When my parents came back from Puerto Rico after doing repairs on my grandmother’s house, they told me they saw an island without any hope. The devastation caused by Hurricane Maria was inescapable. There was nowhere to escape the damage that had been done. This was in the Summer 2018, about 8 months after the hurricane hit. It has now been a year since their visit, and the island I’m witnessing on this research trip is nothing like that.
Photos taken by Fernando Romagosa (2019)
What I’m seeing is bumper to bumper traffic from 5 a.m. to 9 a.m. as Puerto Ricans go to their various occupations. I’m seeing students and young professionals exerting themselves for the benefit of the island. Everywhere you drive, there are posters saying “Puerto Rico: No Me Quito” … “Puerto Rico: I’m Not Leaving.” This island is still suffering; after almost two years there are still 30,000 homes without roofs. However, few, if any, are wallowing in their sorrows. The Puerto Rico I’ve seen this first week here is nothing short of inspirational and gives me hope that this island will come out stronger than it was before.
The interviews I conducted this past week have supported what I saw last week around the island. Many of our participants were hopeful about the island’s future. Most believe that the youth will take responsibility for the broken system they inherited. And those that didn’t express outright hopefulness mentioned a few things that needed to be done to come out on top. And honestly, I think that’s a hidden way of saying they are hopeful. Though they aren’t getting their hopes up, they feel like fixing a few (yet major) problems would help Puerto Rico prosper. They see a way out, but don’t have faith that the people in power will do the right thing. Personally, it is still too early for me to develop any conclusions on the state of the island.
Photo taken in Toa Alta. Captured by Fernando Romagosa. (2019)
Something that has surprised me during my time here is how personable and open almost everyone is. Government officials, if able, will take some time out of their day to answer any and all of our questions. The majority of folks in their home too. We never have to look around that much to find a willing interviewee. People invite you into their homes and treat you more like a close acquaintance or friend than any regular guest. Although a lot has been destroyed on the island, new community ties have been made and many feel like there is the potential for Puerto Rico to thrive.
To say that the problems Puerto Rico faces are multifaceted is an understatement akin to saying that oceans are big or that tuberculosis is bad. They’re all true, but there’s not real understanding of the magnitude. I previously understood that there was no easy solution to issues here, but I always blamed the lack of self determination imposed on the island by the United States. I’ve now learned that this is just one variable in a complicated equation which has resulted in the financial downfall of the island and, arguably, its not the most important one either. The interviews this week, with both Directors of the Agency of Emergency Management and private citizens, have revealed to us that the biggest issue the island faced after the hurricane was the mismanagement of aid. The causes for this? Gross incompetence by federal agencies, as well as rampant corruption within all levels of Puerto Rican politics.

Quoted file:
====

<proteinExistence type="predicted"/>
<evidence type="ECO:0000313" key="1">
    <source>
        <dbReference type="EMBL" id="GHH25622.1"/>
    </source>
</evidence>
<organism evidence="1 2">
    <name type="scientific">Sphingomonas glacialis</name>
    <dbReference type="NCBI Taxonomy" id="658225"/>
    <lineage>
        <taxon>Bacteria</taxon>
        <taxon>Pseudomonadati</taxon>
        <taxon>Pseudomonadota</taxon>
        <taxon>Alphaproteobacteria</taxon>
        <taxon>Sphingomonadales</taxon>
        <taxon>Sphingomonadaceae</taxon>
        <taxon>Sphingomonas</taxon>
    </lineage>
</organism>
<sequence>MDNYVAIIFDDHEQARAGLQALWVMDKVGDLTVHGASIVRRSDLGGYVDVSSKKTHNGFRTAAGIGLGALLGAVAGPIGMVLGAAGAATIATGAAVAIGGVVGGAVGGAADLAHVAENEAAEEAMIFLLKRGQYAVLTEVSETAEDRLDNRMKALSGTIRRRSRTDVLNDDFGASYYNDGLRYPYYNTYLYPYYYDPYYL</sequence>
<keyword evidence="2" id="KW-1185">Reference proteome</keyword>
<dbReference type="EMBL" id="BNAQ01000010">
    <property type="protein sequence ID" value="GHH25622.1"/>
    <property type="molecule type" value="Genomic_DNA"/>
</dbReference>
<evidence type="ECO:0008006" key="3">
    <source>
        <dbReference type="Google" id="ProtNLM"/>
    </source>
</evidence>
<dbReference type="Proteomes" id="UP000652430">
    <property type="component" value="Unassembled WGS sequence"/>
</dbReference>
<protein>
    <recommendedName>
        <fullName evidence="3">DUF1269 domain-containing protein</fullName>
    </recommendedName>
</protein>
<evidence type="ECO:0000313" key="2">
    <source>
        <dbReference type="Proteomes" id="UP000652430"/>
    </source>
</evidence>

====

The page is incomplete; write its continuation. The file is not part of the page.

The gross incompetence by federal and central government agencies came from a total lack of preparation. When FEMA agents came to one municipality, they were told that the destruction had affected the entire municipality. When FEMA agents asked specifically where the destruction had occurred, municipal workers took them down the few roads which could be driven on and demonstrated the totality of the destruction caused by the hurricane. Despite this, many folks complained about disorganized services from FEMA; many families were visited by multiple FEMA agents, with each one starting that family’s case from scratch as if no agent had come before, often times giving different verdicts on whether aid would be given. Some even complained that, while the agents were Puerto Ricans, they were not well informed on how to evaluate damages, leading to rejected claims or insufficient support. There is one thing, though, that we heard from every Director and citizen; no one was prepared for the extent of the damage that the hurricane caused. Municipal and central government plans were ineffective, and, due to the deep financial crisis which Puerto Rico is in, neither could afford to fix roads or provide housing for homeless folks. The federal aid given to 3.2 million United States citizens was insufficient. Both private citizens and local municipalities had to request funds from FEMA because they can’t afford their own repairs two years after the hurricane has passed. While these financial issues can all be traced back to US control on the island’s economy, Puerto Rican politicians are mainly to blame for the maldistribution of aid.